Why do some people seem to be prone to weight gain? Obesity has been linked to a variety of genetic changes, yet these differences don’t fully explain the variation in people’s body mass index (BMI). “Even though we’ve genetically sequenced more and more people at greater and greater breadth and depth, we haven’t completely explained who develops obesity and why,” says Michael Mendelson, MD, ScM, a pediatric cardiologist with Boston Children’s Hospital’s Preventive Cardiology Program.
Nor do prior studies explain why some overweight people develop health complications from obesity, like cholesterol problems, diabetes, hypertension and heart disease, while others don’t. Now comes strong evidence that an important factor is DNA methylation — a so-called epigenetic modification that influences whether genes are turned on or off.
“Unlike your DNA sequence, these regulatory modifications change over time and can influence your risk of disease in later life,” says Mendelson, also a research fellow in the Population Sciences Branch of the National Heart Lung and Blood Institute (NHLBI).
In one of the largest efforts to date, Mendelson and Riccardo Marioni of the University of Edinburgh systematically looked for markers of DNA methylation at more than 400,000 sites in the genome, together with collaborators from the NHLBI, the Harvard School of Public Health and the Framingham Heart Study. Testing blood samples from 7,800 adults from five population studies, including the Framingham Heart Study and the Lothian Birth Cohort, they looked to see if these markers differed according to BMI in a predictable pattern.
As reported today in PLoS Medicine, obesity indeed correlated with widespread methylation changes — at 83 locations in 62 different genes. These, in turn, were associated with differences in the expression of genes involved in energy balance and lipid metabolism and with an increased risk for weight-related health problems such as coronary artery disease.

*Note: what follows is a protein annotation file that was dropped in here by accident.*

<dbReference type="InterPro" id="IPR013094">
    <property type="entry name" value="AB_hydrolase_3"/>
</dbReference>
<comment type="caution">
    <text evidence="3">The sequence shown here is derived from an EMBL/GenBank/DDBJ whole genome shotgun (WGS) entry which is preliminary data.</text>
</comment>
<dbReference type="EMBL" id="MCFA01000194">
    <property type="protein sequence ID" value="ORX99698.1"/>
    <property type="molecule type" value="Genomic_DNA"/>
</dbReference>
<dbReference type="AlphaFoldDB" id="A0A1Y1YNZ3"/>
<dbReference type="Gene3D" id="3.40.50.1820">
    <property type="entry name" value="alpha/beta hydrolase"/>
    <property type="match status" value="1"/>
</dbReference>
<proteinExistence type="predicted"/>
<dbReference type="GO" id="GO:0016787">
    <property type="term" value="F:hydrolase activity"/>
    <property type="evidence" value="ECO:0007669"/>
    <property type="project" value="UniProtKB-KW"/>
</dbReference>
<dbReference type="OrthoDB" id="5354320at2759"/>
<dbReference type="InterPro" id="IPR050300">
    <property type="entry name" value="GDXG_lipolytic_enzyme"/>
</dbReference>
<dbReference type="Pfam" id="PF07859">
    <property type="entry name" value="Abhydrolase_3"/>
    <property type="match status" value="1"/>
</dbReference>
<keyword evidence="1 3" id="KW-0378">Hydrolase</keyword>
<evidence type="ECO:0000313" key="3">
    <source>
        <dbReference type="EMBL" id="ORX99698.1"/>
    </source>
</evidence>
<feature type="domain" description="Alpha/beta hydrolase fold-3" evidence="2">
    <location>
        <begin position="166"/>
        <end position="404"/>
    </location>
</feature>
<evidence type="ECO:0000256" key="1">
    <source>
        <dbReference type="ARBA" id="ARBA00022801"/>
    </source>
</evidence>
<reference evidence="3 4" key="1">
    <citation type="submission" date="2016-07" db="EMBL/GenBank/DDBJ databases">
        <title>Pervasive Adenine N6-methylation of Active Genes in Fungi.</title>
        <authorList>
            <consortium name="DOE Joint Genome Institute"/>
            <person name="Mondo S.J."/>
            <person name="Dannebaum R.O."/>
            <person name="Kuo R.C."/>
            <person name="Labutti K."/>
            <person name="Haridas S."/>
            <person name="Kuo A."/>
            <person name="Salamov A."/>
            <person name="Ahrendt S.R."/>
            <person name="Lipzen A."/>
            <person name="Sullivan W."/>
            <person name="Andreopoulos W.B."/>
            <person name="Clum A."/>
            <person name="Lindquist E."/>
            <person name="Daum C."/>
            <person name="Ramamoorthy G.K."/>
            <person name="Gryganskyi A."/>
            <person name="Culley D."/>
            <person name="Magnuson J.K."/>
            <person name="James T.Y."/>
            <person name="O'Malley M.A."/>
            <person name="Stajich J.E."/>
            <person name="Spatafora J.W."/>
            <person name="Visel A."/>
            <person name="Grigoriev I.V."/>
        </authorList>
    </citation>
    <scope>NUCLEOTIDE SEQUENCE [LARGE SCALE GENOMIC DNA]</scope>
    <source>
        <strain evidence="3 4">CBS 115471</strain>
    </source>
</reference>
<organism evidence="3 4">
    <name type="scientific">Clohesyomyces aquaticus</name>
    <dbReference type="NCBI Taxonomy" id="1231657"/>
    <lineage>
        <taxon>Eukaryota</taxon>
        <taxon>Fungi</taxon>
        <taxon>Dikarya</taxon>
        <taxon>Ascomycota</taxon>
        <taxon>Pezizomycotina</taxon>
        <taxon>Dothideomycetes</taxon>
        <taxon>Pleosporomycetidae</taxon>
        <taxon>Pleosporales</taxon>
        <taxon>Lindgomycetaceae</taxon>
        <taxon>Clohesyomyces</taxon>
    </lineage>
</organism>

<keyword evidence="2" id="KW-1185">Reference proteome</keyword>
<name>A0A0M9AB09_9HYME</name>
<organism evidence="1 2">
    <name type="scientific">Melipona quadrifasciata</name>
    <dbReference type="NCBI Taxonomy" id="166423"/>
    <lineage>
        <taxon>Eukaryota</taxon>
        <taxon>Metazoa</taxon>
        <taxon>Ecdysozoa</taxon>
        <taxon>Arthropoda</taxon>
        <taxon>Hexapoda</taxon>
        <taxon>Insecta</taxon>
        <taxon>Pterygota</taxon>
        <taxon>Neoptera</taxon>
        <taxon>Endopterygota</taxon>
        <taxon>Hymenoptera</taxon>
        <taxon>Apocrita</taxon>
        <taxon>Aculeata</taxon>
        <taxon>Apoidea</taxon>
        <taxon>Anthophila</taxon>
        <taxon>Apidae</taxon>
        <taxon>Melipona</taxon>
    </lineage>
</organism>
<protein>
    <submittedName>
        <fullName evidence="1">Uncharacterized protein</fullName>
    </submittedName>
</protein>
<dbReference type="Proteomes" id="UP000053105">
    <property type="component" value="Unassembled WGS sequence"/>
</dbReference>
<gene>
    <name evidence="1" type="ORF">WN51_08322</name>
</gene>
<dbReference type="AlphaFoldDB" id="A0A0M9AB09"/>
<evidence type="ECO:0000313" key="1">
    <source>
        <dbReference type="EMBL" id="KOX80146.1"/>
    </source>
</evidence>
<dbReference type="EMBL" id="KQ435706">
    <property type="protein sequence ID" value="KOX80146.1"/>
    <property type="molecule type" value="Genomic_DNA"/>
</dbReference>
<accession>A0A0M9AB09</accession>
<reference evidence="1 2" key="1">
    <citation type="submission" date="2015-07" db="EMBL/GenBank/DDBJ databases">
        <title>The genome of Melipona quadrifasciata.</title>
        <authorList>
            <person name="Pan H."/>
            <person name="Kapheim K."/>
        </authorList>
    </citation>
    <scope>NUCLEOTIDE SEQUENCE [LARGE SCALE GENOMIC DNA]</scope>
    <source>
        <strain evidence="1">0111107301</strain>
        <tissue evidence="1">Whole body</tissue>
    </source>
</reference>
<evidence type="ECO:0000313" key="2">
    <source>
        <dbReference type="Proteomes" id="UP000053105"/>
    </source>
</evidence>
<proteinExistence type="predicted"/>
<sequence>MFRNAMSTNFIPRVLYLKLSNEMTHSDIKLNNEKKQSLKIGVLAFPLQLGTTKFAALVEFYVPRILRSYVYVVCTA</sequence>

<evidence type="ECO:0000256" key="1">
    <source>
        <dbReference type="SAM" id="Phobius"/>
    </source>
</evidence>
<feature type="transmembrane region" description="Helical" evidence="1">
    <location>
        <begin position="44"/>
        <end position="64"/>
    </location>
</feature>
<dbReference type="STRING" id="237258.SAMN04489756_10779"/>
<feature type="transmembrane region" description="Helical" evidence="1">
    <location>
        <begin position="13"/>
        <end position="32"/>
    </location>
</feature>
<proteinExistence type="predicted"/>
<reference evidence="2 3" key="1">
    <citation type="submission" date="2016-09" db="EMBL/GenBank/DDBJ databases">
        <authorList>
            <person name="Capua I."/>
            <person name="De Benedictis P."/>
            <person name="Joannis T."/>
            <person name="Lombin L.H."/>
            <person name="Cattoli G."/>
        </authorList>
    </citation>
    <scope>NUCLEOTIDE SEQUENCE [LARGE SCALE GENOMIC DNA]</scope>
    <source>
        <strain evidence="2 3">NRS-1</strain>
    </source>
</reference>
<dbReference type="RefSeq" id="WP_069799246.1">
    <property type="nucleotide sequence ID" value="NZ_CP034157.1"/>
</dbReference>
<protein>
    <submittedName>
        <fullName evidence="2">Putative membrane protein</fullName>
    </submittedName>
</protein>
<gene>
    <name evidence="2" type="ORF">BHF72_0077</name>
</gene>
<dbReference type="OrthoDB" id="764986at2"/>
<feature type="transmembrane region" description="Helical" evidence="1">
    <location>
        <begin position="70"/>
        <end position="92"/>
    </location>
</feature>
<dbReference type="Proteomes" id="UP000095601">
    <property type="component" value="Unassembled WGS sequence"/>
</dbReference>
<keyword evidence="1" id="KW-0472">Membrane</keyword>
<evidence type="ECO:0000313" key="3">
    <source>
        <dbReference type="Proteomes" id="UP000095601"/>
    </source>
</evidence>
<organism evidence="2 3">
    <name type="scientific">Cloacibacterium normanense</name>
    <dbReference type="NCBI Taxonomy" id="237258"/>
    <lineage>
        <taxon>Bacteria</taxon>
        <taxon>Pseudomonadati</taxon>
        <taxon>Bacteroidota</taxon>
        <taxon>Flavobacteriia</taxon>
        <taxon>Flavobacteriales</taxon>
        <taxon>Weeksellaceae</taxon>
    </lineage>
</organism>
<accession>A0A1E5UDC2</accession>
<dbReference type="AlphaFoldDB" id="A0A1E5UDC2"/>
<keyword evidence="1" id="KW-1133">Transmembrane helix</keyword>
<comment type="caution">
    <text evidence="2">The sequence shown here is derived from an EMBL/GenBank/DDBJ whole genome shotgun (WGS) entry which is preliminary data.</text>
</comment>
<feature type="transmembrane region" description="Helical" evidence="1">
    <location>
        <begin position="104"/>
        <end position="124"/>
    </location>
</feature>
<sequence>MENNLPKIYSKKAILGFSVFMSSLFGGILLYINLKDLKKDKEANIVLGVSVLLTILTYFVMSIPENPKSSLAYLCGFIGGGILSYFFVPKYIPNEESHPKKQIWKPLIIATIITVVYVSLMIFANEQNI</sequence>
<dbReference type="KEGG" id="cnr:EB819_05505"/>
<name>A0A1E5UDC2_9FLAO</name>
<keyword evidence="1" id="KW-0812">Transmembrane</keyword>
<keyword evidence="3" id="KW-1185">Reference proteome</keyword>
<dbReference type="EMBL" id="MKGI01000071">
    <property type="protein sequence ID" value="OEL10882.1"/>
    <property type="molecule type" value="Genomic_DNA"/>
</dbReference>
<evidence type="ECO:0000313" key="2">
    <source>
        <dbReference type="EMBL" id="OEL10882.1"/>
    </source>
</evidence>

An additive effect
The more methylation changes people in the study had, the greater their BMI. Tallied into a methylation score and tested in a separate population, the changes captured 18 percent of people’s variation in BMI. For each standard deviation increase in the score, the odds ratio for obesity was 2.8 times higher.
Applying Mendelian randomization, a statistical technique that can get at whether an association is causal, the researchers concluded that 16 of the 83 identified genomic sites were differently methylated as a result of obesity. This finding that held true across people of different ethnicities.
“This study may help us understand the molecular mechanism linking obesity to metabolic risk,” says co-author Daniel Levy, MD. He directs the Framingham Heart Study, which is supported by the NHLBI. “That knowledge may pave the way for new approaches to prevent even more dire complications such as cardiovascular disease.”
Potential treatment targets, biomarkers
A difference in methylation at one gene, SREBF1, appeared to be causative of obesity and was clearly linked with unhealthy blood lipid profiles, glycemic traits (a risk factor for diabetes) and coronary artery disease. SREBF1 encodes a known regulator of lipid metabolism and could be a target for a drug treatment, the researchers believe.
“Taken together, these results suggest that epigenetic modifications may help identify therapeutic targets to prevent or treat obesity-related disease in the population,” says Mendelson. “The next step is to understand how we can modify epigenetic modifications to prevent the development of cardiometabolic disease.”
With further study, methylation markers in the blood could be easily accessible biomarkers to guide such therapy, he adds, bringing a “precision medicine” approach to preventive cardiology.